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    The Love of Farming Games

    With most games filled with action and strong storylines, popular video games such as Animal Crossing and Stardew Valley have created a large fanbase for games highlighting slow living and farm life. What is the appeal to these types of games compared to action-packed games such as Grand Theft Auto? Is the audience different?

    • I think the audience is very markedly different but at the same time, that extends itself to a critique of the term gamer. Isn't someone who plays AC for 500 hours a hardcore gamer? In the popular conscious games like AC and Stardew, can be massive time sinks but are rarely viewed in the same ways as games like Doom, COD, and other games that are more readily seen as hardcore gamer games. Look at the motivations and understanding of the audiences of the genres could be interesting. – SunnyAgo 6 months ago
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    Do Gamers Today Complain Too Much?

    Analyze how gamers today condemn and criticize games solely based on limited information and trailers. Specifically prior to the launch of some of the most critically acclaimed games of this year Horizon: Forbidden West and Elden Ring gamers criticized reused animations and lackluster gameplay elements before getting their hands on them. This trend has been increasing over the years with developers being bombarded by complaints and criticism for rather minor transgressions in otherwise fantastic games.

    • Something worth noting about modern criticism is that outlets like Facebook and Twitter make it easier to track public opinion. Similarly before YouTube decided to hide the down vote button it was also a good source of public opinion. I think what is more likely going on is getting peoples opinions is easier, then say twenty years ago. Not only that but game reviewers often have to/will put out day one reviews with out properly analyzing the game, and may overly focus on one negative aspect of a game. Or they may intentionally misrepresent some aspects to try and make their review more entertaining. Tim Rogers in his review of Kingdom Hearts 3 admitted to being intentionally negative about some aspects when he reviewed Kingdom hearts 2 many years ago. And he simply did it to just to get more clicks on his review. (This led to fan backlash towards him and calling him out for his poorly constructed review of Kingdom hearts 2.) I would like to point out games like Cyber Punk 2077, Skyrim, and Battle Field 2042 also launched in unplayable states with frequent crashes. So, are gamer's complaints completely unwarranted or justified. ( I know you were focusing on Elden Ring and Horizon, but I think this is an interesting topic and can lead to many interesting discussions about the discourse surrounding video game critics.) – Blackcat130 8 months ago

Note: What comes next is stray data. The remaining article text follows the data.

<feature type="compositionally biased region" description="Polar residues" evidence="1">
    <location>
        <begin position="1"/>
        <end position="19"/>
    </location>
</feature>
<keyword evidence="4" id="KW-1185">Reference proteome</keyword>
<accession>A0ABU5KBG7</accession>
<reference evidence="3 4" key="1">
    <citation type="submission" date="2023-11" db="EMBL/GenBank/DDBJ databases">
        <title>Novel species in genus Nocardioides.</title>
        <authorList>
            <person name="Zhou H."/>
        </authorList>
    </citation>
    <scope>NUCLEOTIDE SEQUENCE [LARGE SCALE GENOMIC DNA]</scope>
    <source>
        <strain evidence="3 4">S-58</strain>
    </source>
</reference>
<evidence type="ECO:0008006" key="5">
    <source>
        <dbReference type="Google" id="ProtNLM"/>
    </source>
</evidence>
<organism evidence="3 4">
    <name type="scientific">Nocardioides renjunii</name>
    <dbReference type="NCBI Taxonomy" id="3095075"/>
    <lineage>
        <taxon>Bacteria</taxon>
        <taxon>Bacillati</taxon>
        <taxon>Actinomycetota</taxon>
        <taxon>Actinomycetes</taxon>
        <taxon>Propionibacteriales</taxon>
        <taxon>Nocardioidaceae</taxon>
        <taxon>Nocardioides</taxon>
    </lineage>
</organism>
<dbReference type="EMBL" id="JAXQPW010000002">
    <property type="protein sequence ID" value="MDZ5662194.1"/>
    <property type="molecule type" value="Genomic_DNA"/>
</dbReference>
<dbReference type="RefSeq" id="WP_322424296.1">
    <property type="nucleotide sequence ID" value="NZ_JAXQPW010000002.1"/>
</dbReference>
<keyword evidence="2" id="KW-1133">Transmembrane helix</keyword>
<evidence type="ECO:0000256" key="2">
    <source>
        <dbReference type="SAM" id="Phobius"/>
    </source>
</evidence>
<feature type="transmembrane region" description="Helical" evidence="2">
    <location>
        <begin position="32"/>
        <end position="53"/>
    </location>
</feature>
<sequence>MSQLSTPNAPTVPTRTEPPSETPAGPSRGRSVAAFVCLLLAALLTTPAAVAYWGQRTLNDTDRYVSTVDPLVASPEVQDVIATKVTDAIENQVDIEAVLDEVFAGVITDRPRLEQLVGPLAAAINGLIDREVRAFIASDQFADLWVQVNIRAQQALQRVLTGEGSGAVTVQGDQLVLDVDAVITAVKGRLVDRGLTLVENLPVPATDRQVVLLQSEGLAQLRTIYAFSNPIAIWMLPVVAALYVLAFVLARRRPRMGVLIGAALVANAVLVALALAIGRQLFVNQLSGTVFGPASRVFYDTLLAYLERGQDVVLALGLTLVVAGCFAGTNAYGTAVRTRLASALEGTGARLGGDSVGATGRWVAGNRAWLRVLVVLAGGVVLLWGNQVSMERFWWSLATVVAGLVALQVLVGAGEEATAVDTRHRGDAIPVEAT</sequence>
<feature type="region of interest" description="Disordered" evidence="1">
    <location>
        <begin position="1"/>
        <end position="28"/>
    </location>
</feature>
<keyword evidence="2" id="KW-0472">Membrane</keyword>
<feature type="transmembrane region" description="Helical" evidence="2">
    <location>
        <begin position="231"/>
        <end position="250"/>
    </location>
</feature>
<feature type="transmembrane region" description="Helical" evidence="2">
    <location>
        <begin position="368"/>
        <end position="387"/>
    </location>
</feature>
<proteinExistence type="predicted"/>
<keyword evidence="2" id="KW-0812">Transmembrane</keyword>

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    • I think an interesting avenue to explore in this topic would be the nature of fandoms, the ever-increasing expectations for the next blockbuster game to blow people away (resulting in gamers critiquing and nitpicking small details such as reused animations). Fandoms have a tendency to breed extremely passionate people who will both go at ends to protect their respective franchise, or criticize aspects and expect to be completely shocked by the next entry of an artist's work, as they have been before. When gamers criticized Elden Ring for example, their judgment could have stemmed from their initial experience of game creator Miyazaki's games such as Dark Souls 1 to 3, where the same animations are used, but are part of that game and therefore part of that gamer's experience. When they notice these returning aspects, they automatically assume laziness and cop-out to try and 'impress' the player with things they have already seen and done, when those are but small features. A negative comment will always seem louder and leave a bigger impression than a positive one. – AlGrater 8 months ago